• 2 months ago
              Anonymous

              Oops, my link wasn't to the original post but a more or less full repost of the original. You can just search a part of the text to find the older one if you're so inclined.

        • 2 months ago
          Anonymous

          >You're a fricking idiot.
          u on ur period?

      • 2 months ago
        Anonymous

        >T-64/72/80/90 are Russian equivalent MBTs to the M1 Abrams.
        closest would be the T-80, in capability and time frame

        >Upgraded versions of those tanks can also compete against the M1A1/M1A2.
        no existing T-64 comes close to the M1A2
        only the very, very latest T-72B comes close to the M1A2 but not even close to the M1A2 SEP3

        • 2 months ago
          Anonymous

          >only the very, very latest T-72B comes close to the M1A2
          Fun fact: under those ERA bricks, the armor array on all russian tanks still stayed the same since 1985. That NERA array only offers ~600mm RHA protection from shaped charges and can be penned by 1970s vintage ATGMs.

  8. 2 months ago
    Anonymous

    >counterpart for the T-80/84/90
    well...abrams lol

  9. 2 months ago
    Anonymous

    >>T-62/64
    You know those are completely different, and one of them is better than T-72, right?

  10. 2 months ago
    Anonymous

    T-80 would be the Abrams
    The T-72 was basically the cheaper competition for the T-64, which while it did have a lot going for it, had a bunch of issues early on which prevented standardization of it, or the closest thing the Soviets considered to that.
    The T-80 in most facets is the equivalent of the Abrams. Except in the fact Russians can't develop engines worth a damn.

  11. 2 months ago
    Anonymous

    By weight class alone the Abrams would be considered a heavy tank and the T-6to9 series would be medium tanks if we go back to ww2 style classification. The earliest version M1 Abrams weighed roughly 53 metric tons in comparison to the early model T-64 was 38 tons. Now, the M1A2 sepv3 weighs a whopping 67 metric tons while latest T-6to9 models hover around 45 tons, the difference is still very significant.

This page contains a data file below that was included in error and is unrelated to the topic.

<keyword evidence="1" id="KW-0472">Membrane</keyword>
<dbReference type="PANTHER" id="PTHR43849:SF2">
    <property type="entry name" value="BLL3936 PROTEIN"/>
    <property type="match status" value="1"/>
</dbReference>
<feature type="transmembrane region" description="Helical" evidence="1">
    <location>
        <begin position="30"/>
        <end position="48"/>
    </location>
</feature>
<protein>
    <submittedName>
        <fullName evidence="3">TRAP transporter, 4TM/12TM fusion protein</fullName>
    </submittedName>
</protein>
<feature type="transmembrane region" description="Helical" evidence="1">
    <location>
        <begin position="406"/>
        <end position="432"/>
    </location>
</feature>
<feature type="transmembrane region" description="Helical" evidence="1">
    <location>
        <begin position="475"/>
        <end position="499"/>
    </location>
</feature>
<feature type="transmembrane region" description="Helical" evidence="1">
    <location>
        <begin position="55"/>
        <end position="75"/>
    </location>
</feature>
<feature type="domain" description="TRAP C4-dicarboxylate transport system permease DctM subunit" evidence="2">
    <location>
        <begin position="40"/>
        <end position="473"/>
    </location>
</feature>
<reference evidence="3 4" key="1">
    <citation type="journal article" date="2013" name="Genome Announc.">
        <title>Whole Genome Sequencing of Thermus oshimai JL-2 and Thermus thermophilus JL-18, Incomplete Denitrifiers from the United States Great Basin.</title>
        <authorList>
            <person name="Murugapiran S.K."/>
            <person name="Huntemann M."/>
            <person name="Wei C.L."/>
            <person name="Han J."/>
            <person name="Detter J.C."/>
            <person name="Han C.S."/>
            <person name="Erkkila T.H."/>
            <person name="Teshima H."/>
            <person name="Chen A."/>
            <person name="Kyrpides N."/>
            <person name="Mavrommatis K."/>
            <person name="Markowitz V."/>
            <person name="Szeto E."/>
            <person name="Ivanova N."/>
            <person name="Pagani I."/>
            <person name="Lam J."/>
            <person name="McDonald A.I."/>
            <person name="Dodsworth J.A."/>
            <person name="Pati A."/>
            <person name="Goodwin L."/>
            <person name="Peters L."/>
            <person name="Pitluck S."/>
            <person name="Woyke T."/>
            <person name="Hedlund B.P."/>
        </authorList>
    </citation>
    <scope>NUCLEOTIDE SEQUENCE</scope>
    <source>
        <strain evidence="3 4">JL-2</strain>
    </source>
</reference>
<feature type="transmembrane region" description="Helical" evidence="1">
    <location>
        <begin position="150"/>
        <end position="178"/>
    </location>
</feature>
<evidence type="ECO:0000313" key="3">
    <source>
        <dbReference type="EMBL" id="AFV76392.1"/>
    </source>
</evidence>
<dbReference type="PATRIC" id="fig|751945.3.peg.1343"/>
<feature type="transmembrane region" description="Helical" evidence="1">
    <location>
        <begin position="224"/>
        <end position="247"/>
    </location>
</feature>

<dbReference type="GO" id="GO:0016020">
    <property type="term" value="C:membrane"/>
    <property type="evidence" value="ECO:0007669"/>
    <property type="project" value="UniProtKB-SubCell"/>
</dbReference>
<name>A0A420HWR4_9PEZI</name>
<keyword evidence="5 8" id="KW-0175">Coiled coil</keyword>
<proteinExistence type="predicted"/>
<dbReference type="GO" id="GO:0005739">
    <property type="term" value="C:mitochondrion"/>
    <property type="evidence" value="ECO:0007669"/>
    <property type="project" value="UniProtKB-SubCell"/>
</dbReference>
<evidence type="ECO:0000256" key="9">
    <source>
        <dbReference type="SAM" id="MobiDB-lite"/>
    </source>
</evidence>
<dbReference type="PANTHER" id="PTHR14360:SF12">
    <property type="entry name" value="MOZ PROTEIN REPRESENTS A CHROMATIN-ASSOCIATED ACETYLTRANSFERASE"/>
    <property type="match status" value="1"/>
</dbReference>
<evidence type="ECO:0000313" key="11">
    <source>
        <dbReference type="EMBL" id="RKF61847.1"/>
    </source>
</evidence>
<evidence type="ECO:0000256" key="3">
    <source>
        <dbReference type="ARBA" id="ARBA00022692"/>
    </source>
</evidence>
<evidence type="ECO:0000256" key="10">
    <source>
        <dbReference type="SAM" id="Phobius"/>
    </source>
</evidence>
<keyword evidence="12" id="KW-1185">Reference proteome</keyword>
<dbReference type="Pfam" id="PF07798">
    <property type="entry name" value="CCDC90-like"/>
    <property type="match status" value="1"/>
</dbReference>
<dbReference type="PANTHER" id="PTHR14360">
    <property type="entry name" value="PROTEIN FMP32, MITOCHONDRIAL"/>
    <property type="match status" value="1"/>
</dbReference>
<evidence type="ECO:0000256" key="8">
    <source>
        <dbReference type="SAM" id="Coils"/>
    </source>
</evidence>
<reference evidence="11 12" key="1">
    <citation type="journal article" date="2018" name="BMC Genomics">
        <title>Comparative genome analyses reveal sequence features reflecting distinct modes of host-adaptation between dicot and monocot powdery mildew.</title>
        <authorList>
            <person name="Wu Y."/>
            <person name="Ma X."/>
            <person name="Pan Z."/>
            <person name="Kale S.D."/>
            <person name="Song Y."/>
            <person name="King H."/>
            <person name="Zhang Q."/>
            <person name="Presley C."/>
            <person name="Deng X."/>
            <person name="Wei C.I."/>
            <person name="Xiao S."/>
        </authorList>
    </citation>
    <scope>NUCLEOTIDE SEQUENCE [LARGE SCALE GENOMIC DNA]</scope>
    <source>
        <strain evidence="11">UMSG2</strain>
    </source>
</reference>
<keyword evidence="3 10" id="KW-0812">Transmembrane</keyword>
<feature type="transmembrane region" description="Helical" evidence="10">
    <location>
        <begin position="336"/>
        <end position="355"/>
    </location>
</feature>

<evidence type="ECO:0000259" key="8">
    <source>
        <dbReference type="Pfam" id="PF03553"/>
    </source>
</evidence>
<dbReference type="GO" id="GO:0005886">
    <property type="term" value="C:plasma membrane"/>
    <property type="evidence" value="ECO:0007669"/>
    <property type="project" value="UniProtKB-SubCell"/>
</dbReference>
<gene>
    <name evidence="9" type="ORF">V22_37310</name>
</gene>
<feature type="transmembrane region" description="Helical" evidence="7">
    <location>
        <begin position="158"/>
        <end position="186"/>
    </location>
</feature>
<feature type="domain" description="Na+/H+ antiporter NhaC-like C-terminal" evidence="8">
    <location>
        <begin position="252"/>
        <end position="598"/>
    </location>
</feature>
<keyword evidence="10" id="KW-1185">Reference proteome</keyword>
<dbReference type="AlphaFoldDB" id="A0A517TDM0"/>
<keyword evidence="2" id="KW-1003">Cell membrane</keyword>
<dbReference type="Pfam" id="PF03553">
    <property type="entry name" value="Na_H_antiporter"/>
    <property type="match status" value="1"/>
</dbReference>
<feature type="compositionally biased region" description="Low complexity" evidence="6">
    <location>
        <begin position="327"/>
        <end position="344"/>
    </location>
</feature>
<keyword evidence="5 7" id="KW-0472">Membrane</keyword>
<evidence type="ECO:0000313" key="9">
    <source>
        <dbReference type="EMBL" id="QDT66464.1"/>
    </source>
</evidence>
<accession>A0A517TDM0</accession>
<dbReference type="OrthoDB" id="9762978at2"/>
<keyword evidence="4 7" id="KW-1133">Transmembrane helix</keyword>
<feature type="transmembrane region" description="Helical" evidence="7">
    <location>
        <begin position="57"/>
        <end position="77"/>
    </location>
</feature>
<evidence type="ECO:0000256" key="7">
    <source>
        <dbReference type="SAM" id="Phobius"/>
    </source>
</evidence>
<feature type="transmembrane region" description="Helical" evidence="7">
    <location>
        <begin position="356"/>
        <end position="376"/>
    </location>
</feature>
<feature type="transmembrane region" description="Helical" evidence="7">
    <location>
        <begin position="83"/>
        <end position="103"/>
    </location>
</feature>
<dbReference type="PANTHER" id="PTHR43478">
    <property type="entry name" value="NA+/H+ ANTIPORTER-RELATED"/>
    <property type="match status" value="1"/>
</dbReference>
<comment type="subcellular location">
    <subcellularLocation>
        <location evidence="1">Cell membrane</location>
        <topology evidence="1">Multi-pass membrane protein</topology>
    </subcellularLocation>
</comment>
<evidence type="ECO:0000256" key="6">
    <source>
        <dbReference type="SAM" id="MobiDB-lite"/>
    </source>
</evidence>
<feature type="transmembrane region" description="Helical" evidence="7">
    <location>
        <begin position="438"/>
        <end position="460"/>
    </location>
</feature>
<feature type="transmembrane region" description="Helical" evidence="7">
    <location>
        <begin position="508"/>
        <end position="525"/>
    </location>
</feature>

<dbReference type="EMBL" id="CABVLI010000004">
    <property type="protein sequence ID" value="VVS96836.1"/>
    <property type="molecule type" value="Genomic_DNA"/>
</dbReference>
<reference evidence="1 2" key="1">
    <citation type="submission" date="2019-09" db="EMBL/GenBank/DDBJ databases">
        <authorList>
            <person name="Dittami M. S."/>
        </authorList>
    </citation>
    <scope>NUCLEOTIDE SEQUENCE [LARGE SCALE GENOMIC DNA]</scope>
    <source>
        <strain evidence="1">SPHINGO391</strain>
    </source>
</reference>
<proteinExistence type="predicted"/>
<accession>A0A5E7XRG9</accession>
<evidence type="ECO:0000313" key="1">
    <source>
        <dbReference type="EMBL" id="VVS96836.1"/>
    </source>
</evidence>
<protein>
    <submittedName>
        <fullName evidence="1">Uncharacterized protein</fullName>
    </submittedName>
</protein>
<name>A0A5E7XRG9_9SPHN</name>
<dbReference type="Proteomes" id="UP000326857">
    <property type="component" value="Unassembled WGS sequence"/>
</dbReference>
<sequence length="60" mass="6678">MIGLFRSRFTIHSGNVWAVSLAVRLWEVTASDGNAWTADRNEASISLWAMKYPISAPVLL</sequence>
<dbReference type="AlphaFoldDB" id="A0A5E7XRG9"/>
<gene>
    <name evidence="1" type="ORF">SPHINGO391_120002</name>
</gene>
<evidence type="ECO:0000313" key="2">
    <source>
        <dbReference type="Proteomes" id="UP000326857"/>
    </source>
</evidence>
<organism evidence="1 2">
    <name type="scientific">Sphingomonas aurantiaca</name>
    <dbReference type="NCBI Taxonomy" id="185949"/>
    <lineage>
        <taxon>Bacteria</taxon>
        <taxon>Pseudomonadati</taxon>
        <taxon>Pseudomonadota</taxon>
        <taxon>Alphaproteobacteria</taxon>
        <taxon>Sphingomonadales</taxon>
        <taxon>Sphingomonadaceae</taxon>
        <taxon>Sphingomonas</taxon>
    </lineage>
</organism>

To really explain, lets go dial back time abit earlier. WW2 was really the last war where major powers engaged in large scale warfare with each other and engage in an endless cycle of developing new hardware in order to get the upper hand. This basically led to a back and forth where one major power introduced a weapon that was so cutting edge over its opponent's but became either obsolete or just no longer state of the art anymore usually within 1 year or 2 because the opposing major power, through active battlefield encounters had actively fought against or recovered specimens of said hardware and either through a combination of reverse engineering and battlefield experience, develop countermeasures against it.

    This was not the case anymore during the cold war. And the only war where US and USSR personnel did clash to some major albeit limited degree was the Korean War only in the form of fighter jet duels over an airspace in North Korea dubbed "Mig Valley". They did so because Soviet participation in the hostility was covert and kept confined to a limited area. And the only conflict where both US/USSR were able to capture at least one example of each others most advanced fighter jets through either defection or shootdown.
    And coming back to the main topic about tanks, because unlike ww2 where nations usually send in their most advanced hardware into the battlefield to fight against each other and then make adjustments accordingly.

    • 2 months ago
      Anonymous

      continuing from this previous post.
      This explains the huge developmental time gap of each superpower's respective hardware relative to each other. Both sides never got the chance to fight one another with their most advanced tanks and this is why it took so long for the US to go from M60 Patton in 1957 to M1 Abrams in 1980 and why for the Soviets, their tank procurement program was a clusterfrick despite it being more advanced for its time during the early phase of the cold war. When one side have very scant knowledge of each others kit during peacetime, they basically rely entirely one imagination and guess-timation (heh) to progress down the development road in the hopes to outdo the other side.

  12. 2 months ago
    Anonymous

    >Wtf was the American counterpart for the T-80/84/90?
    upgraded abrams because those are just upgraded t-72s

  13. 2 months ago
    Anonymous